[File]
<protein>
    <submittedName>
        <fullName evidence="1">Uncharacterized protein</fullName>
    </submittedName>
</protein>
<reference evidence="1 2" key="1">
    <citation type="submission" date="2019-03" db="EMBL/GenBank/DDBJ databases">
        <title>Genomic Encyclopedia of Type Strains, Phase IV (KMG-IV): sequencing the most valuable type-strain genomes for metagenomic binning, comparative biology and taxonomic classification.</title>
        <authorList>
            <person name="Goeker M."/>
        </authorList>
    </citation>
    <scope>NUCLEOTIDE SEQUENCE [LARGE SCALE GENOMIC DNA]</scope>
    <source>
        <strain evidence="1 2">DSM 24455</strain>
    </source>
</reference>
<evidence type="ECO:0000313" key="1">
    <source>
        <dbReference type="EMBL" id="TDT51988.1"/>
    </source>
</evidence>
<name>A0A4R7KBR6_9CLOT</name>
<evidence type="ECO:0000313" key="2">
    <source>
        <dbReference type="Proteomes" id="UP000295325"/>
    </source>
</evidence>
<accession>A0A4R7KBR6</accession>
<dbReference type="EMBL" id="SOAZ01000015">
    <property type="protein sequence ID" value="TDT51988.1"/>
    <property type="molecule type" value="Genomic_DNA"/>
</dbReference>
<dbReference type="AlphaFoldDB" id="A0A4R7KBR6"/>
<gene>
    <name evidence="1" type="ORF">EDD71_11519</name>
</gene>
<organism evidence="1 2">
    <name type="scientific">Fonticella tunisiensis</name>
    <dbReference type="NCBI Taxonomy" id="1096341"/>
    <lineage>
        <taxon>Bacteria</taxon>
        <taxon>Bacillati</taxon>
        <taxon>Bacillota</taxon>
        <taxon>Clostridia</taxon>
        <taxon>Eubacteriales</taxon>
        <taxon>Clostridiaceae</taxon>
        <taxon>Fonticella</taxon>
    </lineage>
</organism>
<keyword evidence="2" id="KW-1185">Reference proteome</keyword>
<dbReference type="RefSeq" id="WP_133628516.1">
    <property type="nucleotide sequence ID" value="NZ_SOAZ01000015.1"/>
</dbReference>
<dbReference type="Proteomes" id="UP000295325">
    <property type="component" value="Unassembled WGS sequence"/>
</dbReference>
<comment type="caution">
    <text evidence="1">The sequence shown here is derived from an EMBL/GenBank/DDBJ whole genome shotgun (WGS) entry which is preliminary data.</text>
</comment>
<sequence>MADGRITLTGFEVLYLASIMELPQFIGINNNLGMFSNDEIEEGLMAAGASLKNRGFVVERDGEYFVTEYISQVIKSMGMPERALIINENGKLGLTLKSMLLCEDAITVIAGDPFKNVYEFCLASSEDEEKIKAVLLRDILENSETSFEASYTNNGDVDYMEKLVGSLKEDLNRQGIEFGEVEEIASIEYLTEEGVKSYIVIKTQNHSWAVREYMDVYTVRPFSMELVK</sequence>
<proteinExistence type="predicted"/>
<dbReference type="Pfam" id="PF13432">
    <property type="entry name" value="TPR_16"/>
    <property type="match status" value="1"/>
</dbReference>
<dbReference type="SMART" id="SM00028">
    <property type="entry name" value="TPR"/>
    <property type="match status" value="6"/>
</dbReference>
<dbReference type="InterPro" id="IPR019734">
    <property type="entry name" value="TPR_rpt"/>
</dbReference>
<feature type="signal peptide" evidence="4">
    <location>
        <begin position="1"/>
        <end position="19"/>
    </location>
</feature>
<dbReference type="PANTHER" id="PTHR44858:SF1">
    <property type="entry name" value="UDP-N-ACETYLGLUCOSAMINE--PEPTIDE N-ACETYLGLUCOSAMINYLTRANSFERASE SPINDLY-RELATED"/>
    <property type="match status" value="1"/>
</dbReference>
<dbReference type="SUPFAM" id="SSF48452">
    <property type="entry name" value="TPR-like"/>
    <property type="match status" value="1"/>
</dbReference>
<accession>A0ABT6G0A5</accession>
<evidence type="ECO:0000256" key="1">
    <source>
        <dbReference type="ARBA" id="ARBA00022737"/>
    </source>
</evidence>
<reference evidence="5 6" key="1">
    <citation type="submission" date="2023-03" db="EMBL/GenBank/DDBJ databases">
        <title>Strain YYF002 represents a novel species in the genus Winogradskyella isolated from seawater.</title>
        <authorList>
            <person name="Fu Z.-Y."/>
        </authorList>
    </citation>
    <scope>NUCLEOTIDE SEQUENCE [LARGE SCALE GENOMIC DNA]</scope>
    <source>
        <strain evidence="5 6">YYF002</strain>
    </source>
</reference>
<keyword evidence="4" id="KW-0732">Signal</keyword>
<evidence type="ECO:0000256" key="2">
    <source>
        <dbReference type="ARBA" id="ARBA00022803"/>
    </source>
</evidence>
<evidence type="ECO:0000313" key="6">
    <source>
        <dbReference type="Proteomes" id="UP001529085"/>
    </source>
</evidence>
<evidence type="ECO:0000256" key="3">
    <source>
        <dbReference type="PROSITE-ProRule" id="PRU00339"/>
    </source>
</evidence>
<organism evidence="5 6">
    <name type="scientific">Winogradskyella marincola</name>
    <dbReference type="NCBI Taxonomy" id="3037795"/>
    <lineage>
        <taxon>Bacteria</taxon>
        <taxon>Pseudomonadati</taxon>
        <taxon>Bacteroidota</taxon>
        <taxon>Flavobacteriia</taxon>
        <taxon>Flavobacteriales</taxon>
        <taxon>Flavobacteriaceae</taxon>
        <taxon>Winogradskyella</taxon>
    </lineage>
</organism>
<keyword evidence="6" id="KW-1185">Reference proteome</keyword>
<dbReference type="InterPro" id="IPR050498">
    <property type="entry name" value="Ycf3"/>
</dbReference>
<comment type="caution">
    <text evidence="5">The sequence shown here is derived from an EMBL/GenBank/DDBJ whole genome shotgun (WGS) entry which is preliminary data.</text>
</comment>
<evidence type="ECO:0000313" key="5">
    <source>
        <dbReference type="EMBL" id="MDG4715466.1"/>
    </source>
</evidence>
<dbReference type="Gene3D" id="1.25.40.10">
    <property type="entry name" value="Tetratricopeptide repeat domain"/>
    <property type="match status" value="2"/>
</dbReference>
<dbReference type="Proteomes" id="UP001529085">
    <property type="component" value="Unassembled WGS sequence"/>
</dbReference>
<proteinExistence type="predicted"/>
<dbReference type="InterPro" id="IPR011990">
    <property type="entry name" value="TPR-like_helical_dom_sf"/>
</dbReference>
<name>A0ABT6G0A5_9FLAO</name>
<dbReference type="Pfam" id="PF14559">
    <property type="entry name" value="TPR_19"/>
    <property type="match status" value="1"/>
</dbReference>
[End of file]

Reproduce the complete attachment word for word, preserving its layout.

<protein>
    <submittedName>
        <fullName evidence="1">Uncharacterized protein</fullName>
    </submittedName>
</protein>
<reference evidence="1 2" key="1">
    <citation type="submission" date="2019-03" db="EMBL/GenBank/DDBJ databases">
        <title>Genomic Encyclopedia of Type Strains, Phase IV (KMG-IV): sequencing the most valuable type-strain genomes for metagenomic binning, comparative biology and taxonomic classification.</title>
        <authorList>
            <person name="Goeker M."/>
        </authorList>
    </citation>
    <scope>NUCLEOTIDE SEQUENCE [LARGE SCALE GENOMIC DNA]</scope>
    <source>
        <strain evidence="1 2">DSM 24455</strain>
    </source>
</reference>
<evidence type="ECO:0000313" key="1">
    <source>
        <dbReference type="EMBL" id="TDT51988.1"/>
    </source>
</evidence>
<name>A0A4R7KBR6_9CLOT</name>
<evidence type="ECO:0000313" key="2">
    <source>
        <dbReference type="Proteomes" id="UP000295325"/>
    </source>
</evidence>
<accession>A0A4R7KBR6</accession>
<dbReference type="EMBL" id="SOAZ01000015">
    <property type="protein sequence ID" value="TDT51988.1"/>
    <property type="molecule type" value="Genomic_DNA"/>
</dbReference>
<dbReference type="AlphaFoldDB" id="A0A4R7KBR6"/>
<gene>
    <name evidence="1" type="ORF">EDD71_11519</name>
</gene>
<organism evidence="1 2">
    <name type="scientific">Fonticella tunisiensis</name>
    <dbReference type="NCBI Taxonomy" id="1096341"/>
    <lineage>
        <taxon>Bacteria</taxon>
        <taxon>Bacillati</taxon>
        <taxon>Bacillota</taxon>
        <taxon>Clostridia</taxon>
        <taxon>Eubacteriales</taxon>
        <taxon>Clostridiaceae</taxon>
        <taxon>Fonticella</taxon>
    </lineage>
</organism>
<keyword evidence="2" id="KW-1185">Reference proteome</keyword>
<dbReference type="RefSeq" id="WP_133628516.1">
    <property type="nucleotide sequence ID" value="NZ_SOAZ01000015.1"/>
</dbReference>
<dbReference type="Proteomes" id="UP000295325">
    <property type="component" value="Unassembled WGS sequence"/>
</dbReference>
<comment type="caution">
    <text evidence="1">The sequence shown here is derived from an EMBL/GenBank/DDBJ whole genome shotgun (WGS) entry which is preliminary data.</text>
</comment>
<sequence>MADGRITLTGFEVLYLASIMELPQFIGINNNLGMFSNDEIEEGLMAAGASLKNRGFVVERDGEYFVTEYISQVIKSMGMPERALIINENGKLGLTLKSMLLCEDAITVIAGDPFKNVYEFCLASSEDEEKIKAVLLRDILENSETSFEASYTNNGDVDYMEKLVGSLKEDLNRQGIEFGEVEEIASIEYLTEEGVKSYIVIKTQNHSWAVREYMDVYTVRPFSMELVK</sequence>
<proteinExistence type="predicted"/>
<dbReference type="Pfam" id="PF13432">
    <property type="entry name" value="TPR_16"/>
    <property type="match status" value="1"/>
</dbReference>
<dbReference type="SMART" id="SM00028">
    <property type="entry name" value="TPR"/>
    <property type="match status" value="6"/>
</dbReference>
<dbReference type="InterPro" id="IPR019734">
    <property type="entry name" value="TPR_rpt"/>
</dbReference>
<feature type="signal peptide" evidence="4">
    <location>
        <begin position="1"/>
        <end position="19"/>
    </location>
</feature>
<dbReference type="PANTHER" id="PTHR44858:SF1">
    <property type="entry name" value="UDP-N-ACETYLGLUCOSAMINE--PEPTIDE N-ACETYLGLUCOSAMINYLTRANSFERASE SPINDLY-RELATED"/>
    <property type="match status" value="1"/>
</dbReference>
<dbReference type="SUPFAM" id="SSF48452">
    <property type="entry name" value="TPR-like"/>
    <property type="match status" value="1"/>
</dbReference>
<accession>A0ABT6G0A5</accession>
<evidence type="ECO:0000256" key="1">
    <source>
        <dbReference type="ARBA" id="ARBA00022737"/>
    </source>
</evidence>
<reference evidence="5 6" key="1">
    <citation type="submission" date="2023-03" db="EMBL/GenBank/DDBJ databases">
        <title>Strain YYF002 represents a novel species in the genus Winogradskyella isolated from seawater.</title>
        <authorList>
            <person name="Fu Z.-Y."/>
        </authorList>
    </citation>
    <scope>NUCLEOTIDE SEQUENCE [LARGE SCALE GENOMIC DNA]</scope>
    <source>
        <strain evidence="5 6">YYF002</strain>
    </source>
</reference>
<keyword evidence="4" id="KW-0732">Signal</keyword>
<evidence type="ECO:0000256" key="2">
    <source>
        <dbReference type="ARBA" id="ARBA00022803"/>
    </source>
</evidence>
<evidence type="ECO:0000313" key="6">
    <source>
        <dbReference type="Proteomes" id="UP001529085"/>
    </source>
</evidence>
<evidence type="ECO:0000256" key="3">
    <source>
        <dbReference type="PROSITE-ProRule" id="PRU00339"/>
    </source>
</evidence>
<organism evidence="5 6">
    <name type="scientific">Winogradskyella marincola</name>
    <dbReference type="NCBI Taxonomy" id="3037795"/>
    <lineage>
        <taxon>Bacteria</taxon>
        <taxon>Pseudomonadati</taxon>
        <taxon>Bacteroidota</taxon>
        <taxon>Flavobacteriia</taxon>
        <taxon>Flavobacteriales</taxon>
        <taxon>Flavobacteriaceae</taxon>
        <taxon>Winogradskyella</taxon>
    </lineage>
</organism>
<keyword evidence="6" id="KW-1185">Reference proteome</keyword>
<dbReference type="InterPro" id="IPR050498">
    <property type="entry name" value="Ycf3"/>
</dbReference>
<comment type="caution">
    <text evidence="5">The sequence shown here is derived from an EMBL/GenBank/DDBJ whole genome shotgun (WGS) entry which is preliminary data.</text>
</comment>
<evidence type="ECO:0000313" key="5">
    <source>
        <dbReference type="EMBL" id="MDG4715466.1"/>
    </source>
</evidence>
<dbReference type="Gene3D" id="1.25.40.10">
    <property type="entry name" value="Tetratricopeptide repeat domain"/>
    <property type="match status" value="2"/>
</dbReference>
<dbReference type="Proteomes" id="UP001529085">
    <property type="component" value="Unassembled WGS sequence"/>
</dbReference>
<proteinExistence type="predicted"/>
<dbReference type="InterPro" id="IPR011990">
    <property type="entry name" value="TPR-like_helical_dom_sf"/>
</dbReference>
<name>A0ABT6G0A5_9FLAO</name>
<dbReference type="Pfam" id="PF14559">
    <property type="entry name" value="TPR_19"/>
    <property type="match status" value="1"/>
</dbReference>